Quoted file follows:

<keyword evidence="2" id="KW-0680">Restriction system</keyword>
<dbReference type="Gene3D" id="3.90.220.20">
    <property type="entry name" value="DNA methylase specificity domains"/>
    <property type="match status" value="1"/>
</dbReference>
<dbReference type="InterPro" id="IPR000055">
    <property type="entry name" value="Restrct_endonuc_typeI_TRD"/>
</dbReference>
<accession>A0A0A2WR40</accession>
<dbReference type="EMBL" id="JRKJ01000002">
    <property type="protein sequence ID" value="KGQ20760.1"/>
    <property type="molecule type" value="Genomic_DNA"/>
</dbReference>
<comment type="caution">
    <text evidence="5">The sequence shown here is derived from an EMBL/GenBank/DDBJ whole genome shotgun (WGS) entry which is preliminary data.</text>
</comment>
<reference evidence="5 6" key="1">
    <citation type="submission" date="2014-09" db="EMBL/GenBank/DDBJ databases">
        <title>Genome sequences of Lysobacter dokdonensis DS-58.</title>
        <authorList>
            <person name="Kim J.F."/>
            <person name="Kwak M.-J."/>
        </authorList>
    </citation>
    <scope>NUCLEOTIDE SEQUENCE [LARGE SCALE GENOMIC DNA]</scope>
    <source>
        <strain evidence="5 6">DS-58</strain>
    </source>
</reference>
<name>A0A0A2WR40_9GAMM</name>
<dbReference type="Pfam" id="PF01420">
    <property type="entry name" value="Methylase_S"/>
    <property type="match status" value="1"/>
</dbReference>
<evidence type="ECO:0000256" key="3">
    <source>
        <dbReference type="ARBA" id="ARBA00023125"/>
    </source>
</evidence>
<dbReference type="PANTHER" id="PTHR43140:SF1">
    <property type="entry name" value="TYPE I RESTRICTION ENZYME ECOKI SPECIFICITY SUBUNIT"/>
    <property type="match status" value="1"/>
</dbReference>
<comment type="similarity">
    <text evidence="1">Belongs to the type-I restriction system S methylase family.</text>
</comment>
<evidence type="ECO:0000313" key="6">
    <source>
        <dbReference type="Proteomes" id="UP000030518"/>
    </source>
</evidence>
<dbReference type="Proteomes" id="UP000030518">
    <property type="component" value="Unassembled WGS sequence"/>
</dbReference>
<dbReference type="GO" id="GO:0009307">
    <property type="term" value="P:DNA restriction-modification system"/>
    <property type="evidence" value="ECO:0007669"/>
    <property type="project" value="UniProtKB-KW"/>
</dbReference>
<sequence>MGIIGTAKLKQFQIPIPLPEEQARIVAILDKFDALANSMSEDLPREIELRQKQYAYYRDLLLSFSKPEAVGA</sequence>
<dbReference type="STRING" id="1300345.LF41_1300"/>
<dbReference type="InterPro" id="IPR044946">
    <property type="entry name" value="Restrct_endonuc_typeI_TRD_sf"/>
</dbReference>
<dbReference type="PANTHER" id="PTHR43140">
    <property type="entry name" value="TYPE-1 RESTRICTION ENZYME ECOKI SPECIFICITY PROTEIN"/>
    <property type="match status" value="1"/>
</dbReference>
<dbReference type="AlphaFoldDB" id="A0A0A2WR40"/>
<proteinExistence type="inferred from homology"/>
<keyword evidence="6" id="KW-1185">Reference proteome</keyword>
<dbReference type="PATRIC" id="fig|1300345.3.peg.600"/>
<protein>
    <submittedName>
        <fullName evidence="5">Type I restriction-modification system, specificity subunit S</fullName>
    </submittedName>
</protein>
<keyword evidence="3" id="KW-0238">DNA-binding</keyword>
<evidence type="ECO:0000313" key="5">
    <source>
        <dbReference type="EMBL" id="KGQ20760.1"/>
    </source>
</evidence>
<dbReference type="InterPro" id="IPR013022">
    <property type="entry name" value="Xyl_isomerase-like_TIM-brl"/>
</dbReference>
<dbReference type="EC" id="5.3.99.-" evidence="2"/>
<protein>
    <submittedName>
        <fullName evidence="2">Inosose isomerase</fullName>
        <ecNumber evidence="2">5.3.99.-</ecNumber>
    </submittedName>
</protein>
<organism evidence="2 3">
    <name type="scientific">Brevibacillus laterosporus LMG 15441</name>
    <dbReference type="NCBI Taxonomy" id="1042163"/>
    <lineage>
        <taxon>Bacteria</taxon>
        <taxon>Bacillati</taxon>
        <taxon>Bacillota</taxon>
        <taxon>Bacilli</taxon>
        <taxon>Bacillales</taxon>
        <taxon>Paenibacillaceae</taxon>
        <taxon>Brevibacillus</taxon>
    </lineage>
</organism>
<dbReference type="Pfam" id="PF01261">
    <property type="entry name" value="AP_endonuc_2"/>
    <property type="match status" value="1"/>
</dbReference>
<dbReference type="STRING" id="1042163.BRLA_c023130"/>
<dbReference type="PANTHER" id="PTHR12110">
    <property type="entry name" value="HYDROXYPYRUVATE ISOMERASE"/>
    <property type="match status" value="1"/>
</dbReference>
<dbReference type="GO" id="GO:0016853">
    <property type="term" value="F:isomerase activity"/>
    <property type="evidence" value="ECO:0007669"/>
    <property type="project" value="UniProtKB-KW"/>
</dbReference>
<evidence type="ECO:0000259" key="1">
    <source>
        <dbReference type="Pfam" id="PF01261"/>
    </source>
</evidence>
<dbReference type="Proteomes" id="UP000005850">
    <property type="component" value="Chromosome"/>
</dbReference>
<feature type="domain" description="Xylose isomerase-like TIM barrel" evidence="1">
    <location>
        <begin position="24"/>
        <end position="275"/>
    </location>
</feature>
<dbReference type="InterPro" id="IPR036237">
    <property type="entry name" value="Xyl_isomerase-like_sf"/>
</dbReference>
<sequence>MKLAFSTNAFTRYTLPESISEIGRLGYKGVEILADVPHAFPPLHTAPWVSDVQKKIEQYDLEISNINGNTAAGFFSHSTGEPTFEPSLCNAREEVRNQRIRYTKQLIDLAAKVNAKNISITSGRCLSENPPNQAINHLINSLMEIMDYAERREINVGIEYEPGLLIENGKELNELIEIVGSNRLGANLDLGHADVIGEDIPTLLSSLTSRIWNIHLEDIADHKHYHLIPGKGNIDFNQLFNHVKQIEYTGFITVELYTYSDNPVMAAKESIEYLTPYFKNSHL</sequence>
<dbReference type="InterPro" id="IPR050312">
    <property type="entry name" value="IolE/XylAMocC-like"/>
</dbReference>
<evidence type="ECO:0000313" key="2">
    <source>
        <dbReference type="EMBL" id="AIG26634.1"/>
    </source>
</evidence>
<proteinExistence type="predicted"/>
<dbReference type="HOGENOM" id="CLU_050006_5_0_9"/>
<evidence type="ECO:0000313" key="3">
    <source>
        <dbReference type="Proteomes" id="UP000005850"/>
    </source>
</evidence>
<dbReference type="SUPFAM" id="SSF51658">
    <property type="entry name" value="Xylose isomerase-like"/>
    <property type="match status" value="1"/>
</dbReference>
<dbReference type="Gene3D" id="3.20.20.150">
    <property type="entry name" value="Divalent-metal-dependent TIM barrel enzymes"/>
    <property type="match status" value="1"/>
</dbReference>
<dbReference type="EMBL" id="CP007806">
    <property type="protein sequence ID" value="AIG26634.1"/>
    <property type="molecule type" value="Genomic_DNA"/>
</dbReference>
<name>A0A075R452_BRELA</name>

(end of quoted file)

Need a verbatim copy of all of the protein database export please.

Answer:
<keyword evidence="2" id="KW-0680">Restriction system</keyword>
<dbReference type="Gene3D" id="3.90.220.20">
    <property type="entry name" value="DNA methylase specificity domains"/>
    <property type="match status" value="1"/>
</dbReference>
<dbReference type="InterPro" id="IPR000055">
    <property type="entry name" value="Restrct_endonuc_typeI_TRD"/>
</dbReference>
<accession>A0A0A2WR40</accession>
<dbReference type="EMBL" id="JRKJ01000002">
    <property type="protein sequence ID" value="KGQ20760.1"/>
    <property type="molecule type" value="Genomic_DNA"/>
</dbReference>
<comment type="caution">
    <text evidence="5">The sequence shown here is derived from an EMBL/GenBank/DDBJ whole genome shotgun (WGS) entry which is preliminary data.</text>
</comment>
<reference evidence="5 6" key="1">
    <citation type="submission" date="2014-09" db="EMBL/GenBank/DDBJ databases">
        <title>Genome sequences of Lysobacter dokdonensis DS-58.</title>
        <authorList>
            <person name="Kim J.F."/>
            <person name="Kwak M.-J."/>
        </authorList>
    </citation>
    <scope>NUCLEOTIDE SEQUENCE [LARGE SCALE GENOMIC DNA]</scope>
    <source>
        <strain evidence="5 6">DS-58</strain>
    </source>
</reference>
<name>A0A0A2WR40_9GAMM</name>
<dbReference type="Pfam" id="PF01420">
    <property type="entry name" value="Methylase_S"/>
    <property type="match status" value="1"/>
</dbReference>
<evidence type="ECO:0000256" key="3">
    <source>
        <dbReference type="ARBA" id="ARBA00023125"/>
    </source>
</evidence>
<dbReference type="PANTHER" id="PTHR43140:SF1">
    <property type="entry name" value="TYPE I RESTRICTION ENZYME ECOKI SPECIFICITY SUBUNIT"/>
    <property type="match status" value="1"/>
</dbReference>
<comment type="similarity">
    <text evidence="1">Belongs to the type-I restriction system S methylase family.</text>
</comment>
<evidence type="ECO:0000313" key="6">
    <source>
        <dbReference type="Proteomes" id="UP000030518"/>
    </source>
</evidence>
<dbReference type="Proteomes" id="UP000030518">
    <property type="component" value="Unassembled WGS sequence"/>
</dbReference>
<dbReference type="GO" id="GO:0009307">
    <property type="term" value="P:DNA restriction-modification system"/>
    <property type="evidence" value="ECO:0007669"/>
    <property type="project" value="UniProtKB-KW"/>
</dbReference>
<sequence>MGIIGTAKLKQFQIPIPLPEEQARIVAILDKFDALANSMSEDLPREIELRQKQYAYYRDLLLSFSKPEAVGA</sequence>
<dbReference type="STRING" id="1300345.LF41_1300"/>
<dbReference type="InterPro" id="IPR044946">
    <property type="entry name" value="Restrct_endonuc_typeI_TRD_sf"/>
</dbReference>
<dbReference type="PANTHER" id="PTHR43140">
    <property type="entry name" value="TYPE-1 RESTRICTION ENZYME ECOKI SPECIFICITY PROTEIN"/>
    <property type="match status" value="1"/>
</dbReference>
<dbReference type="AlphaFoldDB" id="A0A0A2WR40"/>
<proteinExistence type="inferred from homology"/>
<keyword evidence="6" id="KW-1185">Reference proteome</keyword>
<dbReference type="PATRIC" id="fig|1300345.3.peg.600"/>
<protein>
    <submittedName>
        <fullName evidence="5">Type I restriction-modification system, specificity subunit S</fullName>
    </submittedName>
</protein>
<keyword evidence="3" id="KW-0238">DNA-binding</keyword>
<evidence type="ECO:0000313" key="5">
    <source>
        <dbReference type="EMBL" id="KGQ20760.1"/>
    </source>
</evidence>
<dbReference type="InterPro" id="IPR013022">
    <property type="entry name" value="Xyl_isomerase-like_TIM-brl"/>
</dbReference>
<dbReference type="EC" id="5.3.99.-" evidence="2"/>
<protein>
    <submittedName>
        <fullName evidence="2">Inosose isomerase</fullName>
        <ecNumber evidence="2">5.3.99.-</ecNumber>
    </submittedName>
</protein>
<organism evidence="2 3">
    <name type="scientific">Brevibacillus laterosporus LMG 15441</name>
    <dbReference type="NCBI Taxonomy" id="1042163"/>
    <lineage>
        <taxon>Bacteria</taxon>
        <taxon>Bacillati</taxon>
        <taxon>Bacillota</taxon>
        <taxon>Bacilli</taxon>
        <taxon>Bacillales</taxon>
        <taxon>Paenibacillaceae</taxon>
        <taxon>Brevibacillus</taxon>
    </lineage>
</organism>
<dbReference type="Pfam" id="PF01261">
    <property type="entry name" value="AP_endonuc_2"/>
    <property type="match status" value="1"/>
</dbReference>
<dbReference type="STRING" id="1042163.BRLA_c023130"/>
<dbReference type="PANTHER" id="PTHR12110">
    <property type="entry name" value="HYDROXYPYRUVATE ISOMERASE"/>
    <property type="match status" value="1"/>
</dbReference>
<dbReference type="GO" id="GO:0016853">
    <property type="term" value="F:isomerase activity"/>
    <property type="evidence" value="ECO:0007669"/>
    <property type="project" value="UniProtKB-KW"/>
</dbReference>
<evidence type="ECO:0000259" key="1">
    <source>
        <dbReference type="Pfam" id="PF01261"/>
    </source>
</evidence>
<dbReference type="Proteomes" id="UP000005850">
    <property type="component" value="Chromosome"/>
</dbReference>
<feature type="domain" description="Xylose isomerase-like TIM barrel" evidence="1">
    <location>
        <begin position="24"/>
        <end position="275"/>
    </location>
</feature>
<dbReference type="InterPro" id="IPR036237">
    <property type="entry name" value="Xyl_isomerase-like_sf"/>
</dbReference>
<sequence>MKLAFSTNAFTRYTLPESISEIGRLGYKGVEILADVPHAFPPLHTAPWVSDVQKKIEQYDLEISNINGNTAAGFFSHSTGEPTFEPSLCNAREEVRNQRIRYTKQLIDLAAKVNAKNISITSGRCLSENPPNQAINHLINSLMEIMDYAERREINVGIEYEPGLLIENGKELNELIEIVGSNRLGANLDLGHADVIGEDIPTLLSSLTSRIWNIHLEDIADHKHYHLIPGKGNIDFNQLFNHVKQIEYTGFITVELYTYSDNPVMAAKESIEYLTPYFKNSHL</sequence>
<dbReference type="InterPro" id="IPR050312">
    <property type="entry name" value="IolE/XylAMocC-like"/>
</dbReference>
<evidence type="ECO:0000313" key="2">
    <source>
        <dbReference type="EMBL" id="AIG26634.1"/>
    </source>
</evidence>
<proteinExistence type="predicted"/>
<dbReference type="HOGENOM" id="CLU_050006_5_0_9"/>
<evidence type="ECO:0000313" key="3">
    <source>
        <dbReference type="Proteomes" id="UP000005850"/>
    </source>
</evidence>
<dbReference type="SUPFAM" id="SSF51658">
    <property type="entry name" value="Xylose isomerase-like"/>
    <property type="match status" value="1"/>
</dbReference>
<dbReference type="Gene3D" id="3.20.20.150">
    <property type="entry name" value="Divalent-metal-dependent TIM barrel enzymes"/>
    <property type="match status" value="1"/>
</dbReference>
<dbReference type="EMBL" id="CP007806">
    <property type="protein sequence ID" value="AIG26634.1"/>
    <property type="molecule type" value="Genomic_DNA"/>
</dbReference>
<name>A0A075R452_BRELA</name>